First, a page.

Lyndon Coghill

Research at the intersection of biology & data science

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I am a biologist, statistics and computing enthusiast, and HPC troublemaker currently serving as a Director of Informatics, for the Division of Research at the University of Missouri. My work here is focussed on building data-driven, across discipline, integrative research programs and supporting researchers in translational, computational approaches. My personal research focuses on using modern computational approaches to answering questions in biology related to biodiversity and genetic variation.








  • Hinchliff, Cody E., Smith, Stephen A., Allman, James F., Burleigh, J. Gordon, Chaudhary, Ruchi, Coghill, Lyndon M., Crandall, Keith A., Deng, Jiabin, Drew, Bryan T., Gazis, Romina, Gude, Karl, Hibbett, David S., Katz, Laura A., Laughinghouse, H. Dail, McTavish, Emily Jane, Midford, Peter E., Owen, Christopher L., Ree, Richard H., Rees, Jonathan A., Soltis, Douglas E., Williams, Tiffani, and Cranston, Karen A. Synthesis of phylogeny and taxonomy into a comprehensive tree of life. Proceedings of the National Academy of Science of the United States of America. 112:41 12764–12769.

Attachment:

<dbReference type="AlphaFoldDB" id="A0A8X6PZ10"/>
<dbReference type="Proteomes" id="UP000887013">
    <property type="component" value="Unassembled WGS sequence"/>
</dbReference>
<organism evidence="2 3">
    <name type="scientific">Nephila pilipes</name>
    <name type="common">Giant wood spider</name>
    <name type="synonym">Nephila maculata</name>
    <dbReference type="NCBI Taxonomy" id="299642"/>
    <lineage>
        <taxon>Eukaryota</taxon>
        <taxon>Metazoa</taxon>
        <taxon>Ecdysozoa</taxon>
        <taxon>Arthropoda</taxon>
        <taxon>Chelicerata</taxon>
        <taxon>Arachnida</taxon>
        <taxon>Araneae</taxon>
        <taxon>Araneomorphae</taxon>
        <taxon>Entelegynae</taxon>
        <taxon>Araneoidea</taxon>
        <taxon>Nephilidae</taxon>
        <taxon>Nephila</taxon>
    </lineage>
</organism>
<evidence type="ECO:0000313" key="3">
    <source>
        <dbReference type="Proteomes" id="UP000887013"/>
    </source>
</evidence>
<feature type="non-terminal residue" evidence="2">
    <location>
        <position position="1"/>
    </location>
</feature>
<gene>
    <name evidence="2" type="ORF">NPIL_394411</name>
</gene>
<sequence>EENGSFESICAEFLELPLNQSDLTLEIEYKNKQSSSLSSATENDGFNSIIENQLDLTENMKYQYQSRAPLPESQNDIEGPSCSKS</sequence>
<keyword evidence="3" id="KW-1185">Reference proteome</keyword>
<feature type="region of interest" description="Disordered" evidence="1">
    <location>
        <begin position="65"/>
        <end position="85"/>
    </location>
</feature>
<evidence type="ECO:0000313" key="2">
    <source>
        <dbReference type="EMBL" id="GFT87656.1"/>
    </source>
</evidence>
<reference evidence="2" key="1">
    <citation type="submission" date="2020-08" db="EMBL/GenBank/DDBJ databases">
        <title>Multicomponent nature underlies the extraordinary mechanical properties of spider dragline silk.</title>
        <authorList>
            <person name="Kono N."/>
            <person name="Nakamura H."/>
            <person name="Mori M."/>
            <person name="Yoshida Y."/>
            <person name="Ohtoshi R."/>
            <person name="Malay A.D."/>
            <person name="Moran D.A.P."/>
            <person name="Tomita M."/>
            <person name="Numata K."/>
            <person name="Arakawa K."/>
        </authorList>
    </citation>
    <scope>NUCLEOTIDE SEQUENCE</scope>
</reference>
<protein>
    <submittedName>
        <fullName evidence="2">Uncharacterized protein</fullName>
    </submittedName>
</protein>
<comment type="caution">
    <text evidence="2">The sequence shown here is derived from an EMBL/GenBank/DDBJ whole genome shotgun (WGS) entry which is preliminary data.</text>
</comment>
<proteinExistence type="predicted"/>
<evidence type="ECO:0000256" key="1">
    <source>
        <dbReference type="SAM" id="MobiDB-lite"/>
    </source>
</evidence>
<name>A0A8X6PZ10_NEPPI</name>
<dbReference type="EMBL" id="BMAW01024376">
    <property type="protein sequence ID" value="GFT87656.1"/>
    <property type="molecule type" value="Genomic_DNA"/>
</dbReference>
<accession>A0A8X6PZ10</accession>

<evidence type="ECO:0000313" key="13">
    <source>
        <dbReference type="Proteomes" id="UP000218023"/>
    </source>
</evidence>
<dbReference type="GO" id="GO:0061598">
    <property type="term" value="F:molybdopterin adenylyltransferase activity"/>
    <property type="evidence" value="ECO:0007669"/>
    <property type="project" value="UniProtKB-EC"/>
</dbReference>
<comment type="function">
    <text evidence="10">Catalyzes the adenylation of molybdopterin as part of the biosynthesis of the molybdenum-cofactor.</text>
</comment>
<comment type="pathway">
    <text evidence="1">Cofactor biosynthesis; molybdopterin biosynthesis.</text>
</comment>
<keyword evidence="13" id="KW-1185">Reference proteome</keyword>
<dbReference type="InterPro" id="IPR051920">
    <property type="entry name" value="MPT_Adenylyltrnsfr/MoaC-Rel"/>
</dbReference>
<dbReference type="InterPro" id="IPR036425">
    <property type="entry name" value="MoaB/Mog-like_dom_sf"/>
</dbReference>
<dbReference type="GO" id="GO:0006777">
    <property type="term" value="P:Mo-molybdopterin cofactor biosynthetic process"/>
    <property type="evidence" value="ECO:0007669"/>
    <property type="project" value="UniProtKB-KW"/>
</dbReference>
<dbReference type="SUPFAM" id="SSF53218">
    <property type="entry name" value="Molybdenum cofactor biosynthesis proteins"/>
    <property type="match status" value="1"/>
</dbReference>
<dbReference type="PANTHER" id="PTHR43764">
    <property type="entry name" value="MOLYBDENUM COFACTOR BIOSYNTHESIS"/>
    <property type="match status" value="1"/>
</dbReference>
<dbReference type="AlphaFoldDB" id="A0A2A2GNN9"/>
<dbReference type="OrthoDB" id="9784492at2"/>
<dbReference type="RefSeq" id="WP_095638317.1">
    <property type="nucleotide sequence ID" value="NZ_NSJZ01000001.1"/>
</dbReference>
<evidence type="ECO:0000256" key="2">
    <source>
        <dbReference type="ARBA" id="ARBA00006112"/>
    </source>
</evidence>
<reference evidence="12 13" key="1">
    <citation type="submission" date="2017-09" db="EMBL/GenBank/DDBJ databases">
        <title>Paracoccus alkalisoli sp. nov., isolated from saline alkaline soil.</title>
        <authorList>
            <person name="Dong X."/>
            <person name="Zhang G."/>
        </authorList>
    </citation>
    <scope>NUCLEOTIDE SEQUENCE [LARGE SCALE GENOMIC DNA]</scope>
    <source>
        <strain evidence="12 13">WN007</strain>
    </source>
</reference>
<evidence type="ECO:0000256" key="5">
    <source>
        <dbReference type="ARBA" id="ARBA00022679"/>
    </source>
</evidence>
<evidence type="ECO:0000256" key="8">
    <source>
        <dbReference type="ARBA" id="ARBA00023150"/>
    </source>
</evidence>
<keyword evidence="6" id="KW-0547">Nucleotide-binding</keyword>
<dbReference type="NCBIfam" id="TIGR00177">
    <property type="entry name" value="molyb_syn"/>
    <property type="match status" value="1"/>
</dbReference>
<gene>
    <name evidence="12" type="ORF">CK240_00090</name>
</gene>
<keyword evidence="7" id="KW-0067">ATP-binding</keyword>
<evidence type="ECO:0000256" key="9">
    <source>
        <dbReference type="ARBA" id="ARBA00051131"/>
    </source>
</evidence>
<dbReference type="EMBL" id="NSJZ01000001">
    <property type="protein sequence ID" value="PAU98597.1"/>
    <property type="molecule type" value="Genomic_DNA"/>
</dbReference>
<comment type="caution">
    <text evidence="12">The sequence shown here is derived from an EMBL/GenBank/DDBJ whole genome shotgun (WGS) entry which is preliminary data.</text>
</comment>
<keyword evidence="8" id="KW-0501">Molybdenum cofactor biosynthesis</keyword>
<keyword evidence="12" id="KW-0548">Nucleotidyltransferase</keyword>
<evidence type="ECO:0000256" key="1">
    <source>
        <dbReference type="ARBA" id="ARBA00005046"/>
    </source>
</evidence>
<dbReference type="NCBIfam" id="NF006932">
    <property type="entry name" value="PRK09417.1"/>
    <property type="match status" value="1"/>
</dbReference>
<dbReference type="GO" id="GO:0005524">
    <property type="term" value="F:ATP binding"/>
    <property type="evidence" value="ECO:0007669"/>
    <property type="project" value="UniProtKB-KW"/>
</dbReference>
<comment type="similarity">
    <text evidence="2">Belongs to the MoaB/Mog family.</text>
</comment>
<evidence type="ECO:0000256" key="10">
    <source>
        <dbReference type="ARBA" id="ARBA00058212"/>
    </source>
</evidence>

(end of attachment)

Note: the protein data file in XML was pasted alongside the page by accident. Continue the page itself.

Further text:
Software Projects

Software tools, databases, and pipelines I have contributed to or worked on. View Github for more information and a more updated list of organizations and projects.

A software pipeline implemented to conduct tests of model fit using posterior predictive testing, based on both data- and inference-based test statistics in phylogenetics. This new implementation makes a large spectrum of models available for use through a user-friendly and flexible interface.

RevBayes is a software package designed to conduct Bayesian phylogenetic inference using probabilistic graphical models and an interpreted language.

Phyloboost is a python pipeline and web application that allows the reconstruction, augmentation, and visualizaton of similarity-cluster-based tree sets constructed from an input dataset of sequences.

OpenTree of Life

The Open Tree of Life is an online phylogenetic tree of life, funded by the National Science Foundation. The first draft, including 2.3 million species, was released in September 2015. The Interactive graph allows the user to zoom in to taxonomic classifications, phylogenetic trees, and information about a node.